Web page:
New from Al and Linda Lerner on Movies and Shakers: Amsterdam

Amsterdam Movies and Shakers October 7, 2022

What a cast and what an unfortunate use and waste of their talent. Writer/Director, David O. Russell makes this 1930’s murder mystery a long, rambling buddy film, but the disjointed script takes way too long to build up to the climax and interminable denouement. It’s more like a series of comedy, dramatic, and silly sketches rather than a cohesive film. With so many characters flowing in and out of scenes, you almost need a score card. Russell structures the film so the characters seem pair off bouncing off each other. 

Burt (Christian Bale), Harold, (John David Washington), and Valerie (Margot Robbie) are the three musketeers of this tale, very loosely based on some historical events that took place between the World Wars. Burt and Harold have to clear their names after being falsely accused of the shocking murder of Liz Meekins (Taylor Swift) which they witnessed. 

From then on, the story becomes convoluted involving Chris Rock, Zoe Saldana, Michael Shannon, Mike Myers, Matthias Schoenaerts, Andrea Riseborough, Alessandro Nivola, Arnon Milchan, Anya Taylor-Joy, Rami Malek, and Timothy Olyphant. The purpose of this exercise it to try to find out what’s behind the murder and who’s trying to stop others from finding out. Was there an ulterior motive with political overtones whilst the Nazi menace was building in Europe?  

Christian Bale is funny as the narrator. His character has a glass eye, as a result of an injury in WW I France. It becomes a bit enhanced by him talking like an old Borscht Belt comedian. Burt and his goofy wife, Beatrice, (Andrea Riseborough) ,have weird interactions, almost like another Burns and Allen. John David Washington is the romantic heavy, but never seems committed to his character. He generally delivers his lines in monotone with a vacant stare. Margot Robbie is gorgeous, especially in closeup and her smile lights up the screen. She knows how to play bat shit crazy and seems to be able to keep the plot going. 

Chris Rock entertains popping up in the middle of scenes, but his character is completely out of synch with the time period of the film. He sounds like a 21st Century resident of NYC thrust back in time. This is just another example of elements that don’t quite fit together. Not sure of his purpose. Rami Malek and Anya Taylor-Joy have their own push-and-pull relationship which also seemed very inauthentic.  Mike Myers and Michael Shannon have their own patter when they come on the scene trying to use Burt, Harold and Valerie to further their own agenda.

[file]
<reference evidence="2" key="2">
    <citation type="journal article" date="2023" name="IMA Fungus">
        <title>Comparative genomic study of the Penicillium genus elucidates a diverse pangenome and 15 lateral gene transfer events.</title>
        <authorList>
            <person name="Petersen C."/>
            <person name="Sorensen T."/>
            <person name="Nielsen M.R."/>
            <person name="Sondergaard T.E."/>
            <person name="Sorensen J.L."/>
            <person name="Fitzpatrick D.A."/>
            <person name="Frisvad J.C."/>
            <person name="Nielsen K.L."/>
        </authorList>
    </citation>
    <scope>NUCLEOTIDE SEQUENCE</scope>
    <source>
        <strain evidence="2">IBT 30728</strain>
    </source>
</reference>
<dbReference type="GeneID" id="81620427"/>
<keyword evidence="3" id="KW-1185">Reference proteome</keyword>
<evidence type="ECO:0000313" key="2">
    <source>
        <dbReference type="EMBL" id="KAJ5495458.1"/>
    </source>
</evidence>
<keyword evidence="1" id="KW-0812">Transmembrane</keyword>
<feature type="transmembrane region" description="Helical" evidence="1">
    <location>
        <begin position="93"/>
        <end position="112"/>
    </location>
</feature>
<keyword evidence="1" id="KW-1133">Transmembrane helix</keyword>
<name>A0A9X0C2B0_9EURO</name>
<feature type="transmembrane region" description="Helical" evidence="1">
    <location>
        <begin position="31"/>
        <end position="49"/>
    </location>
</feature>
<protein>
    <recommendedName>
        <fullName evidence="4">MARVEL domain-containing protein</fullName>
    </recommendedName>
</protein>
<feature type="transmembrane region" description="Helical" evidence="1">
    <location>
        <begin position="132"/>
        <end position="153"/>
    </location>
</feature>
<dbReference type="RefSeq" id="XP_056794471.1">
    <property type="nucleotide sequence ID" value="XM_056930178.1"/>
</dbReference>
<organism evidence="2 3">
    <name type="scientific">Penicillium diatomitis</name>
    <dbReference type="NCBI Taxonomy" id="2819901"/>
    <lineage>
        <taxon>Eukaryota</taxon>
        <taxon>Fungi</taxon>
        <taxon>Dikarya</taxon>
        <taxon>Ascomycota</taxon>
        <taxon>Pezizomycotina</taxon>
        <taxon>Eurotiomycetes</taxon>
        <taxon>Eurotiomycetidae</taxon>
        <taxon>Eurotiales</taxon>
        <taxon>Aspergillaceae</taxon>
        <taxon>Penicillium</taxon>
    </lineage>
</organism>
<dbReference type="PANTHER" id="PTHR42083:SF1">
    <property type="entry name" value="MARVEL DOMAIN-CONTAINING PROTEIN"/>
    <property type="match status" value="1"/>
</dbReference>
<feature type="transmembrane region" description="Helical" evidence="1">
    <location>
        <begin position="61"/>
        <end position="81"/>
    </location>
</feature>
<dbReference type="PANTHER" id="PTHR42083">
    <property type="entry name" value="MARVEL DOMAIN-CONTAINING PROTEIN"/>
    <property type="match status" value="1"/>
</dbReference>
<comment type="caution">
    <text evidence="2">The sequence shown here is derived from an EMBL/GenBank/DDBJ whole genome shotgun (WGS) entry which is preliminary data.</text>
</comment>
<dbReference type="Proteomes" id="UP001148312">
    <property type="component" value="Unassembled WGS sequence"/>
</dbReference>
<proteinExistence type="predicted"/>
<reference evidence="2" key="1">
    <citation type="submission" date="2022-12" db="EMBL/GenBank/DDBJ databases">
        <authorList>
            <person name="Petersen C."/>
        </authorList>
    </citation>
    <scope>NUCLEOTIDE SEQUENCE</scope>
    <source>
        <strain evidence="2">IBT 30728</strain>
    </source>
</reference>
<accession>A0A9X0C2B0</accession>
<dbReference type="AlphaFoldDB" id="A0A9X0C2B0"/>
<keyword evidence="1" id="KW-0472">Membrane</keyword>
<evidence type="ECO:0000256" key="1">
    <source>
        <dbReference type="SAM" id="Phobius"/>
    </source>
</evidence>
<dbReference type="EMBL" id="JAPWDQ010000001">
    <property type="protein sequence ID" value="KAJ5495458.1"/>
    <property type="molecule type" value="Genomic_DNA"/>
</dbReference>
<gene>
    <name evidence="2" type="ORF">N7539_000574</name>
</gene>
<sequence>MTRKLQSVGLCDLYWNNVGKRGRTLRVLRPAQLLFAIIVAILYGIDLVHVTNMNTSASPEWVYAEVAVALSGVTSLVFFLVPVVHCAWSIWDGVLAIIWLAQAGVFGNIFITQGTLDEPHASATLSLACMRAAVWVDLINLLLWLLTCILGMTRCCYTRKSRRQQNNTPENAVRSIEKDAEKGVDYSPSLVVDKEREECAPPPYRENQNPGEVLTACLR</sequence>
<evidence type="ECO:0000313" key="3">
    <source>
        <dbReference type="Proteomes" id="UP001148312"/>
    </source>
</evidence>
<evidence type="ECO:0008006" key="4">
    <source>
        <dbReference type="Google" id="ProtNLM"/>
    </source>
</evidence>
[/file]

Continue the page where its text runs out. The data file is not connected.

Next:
But when Burt, Harold and Valerie uncover the important players in a plot to overthrow the U.S. Government, it gets a little more interesting. General Gil Dillenbeck (Robert de Niro), becomes the key to exposing the murderer and the plot, which is based on some real historical fact. De Niro plays retired General in a casual manner which is also a little strange. for a military man. 

You need a lot of patience to get through this 2 hour and 14 minute movie that could have used some judicious editing. The set design, hair, make-upland costumes (especially for the women) are impeccable. But the machinations of the story flits from one scene to another haphazardly consistently changing groups of characters along the way. Stay for the credits to get the payoff, to decide if Amsterdam is worth the trip. 

Walt Disney Studios Motion Pictures       2 hours 14 minutes.       R

In Theaters Now

The post Amsterdam first appeared on Movies and Shakers.

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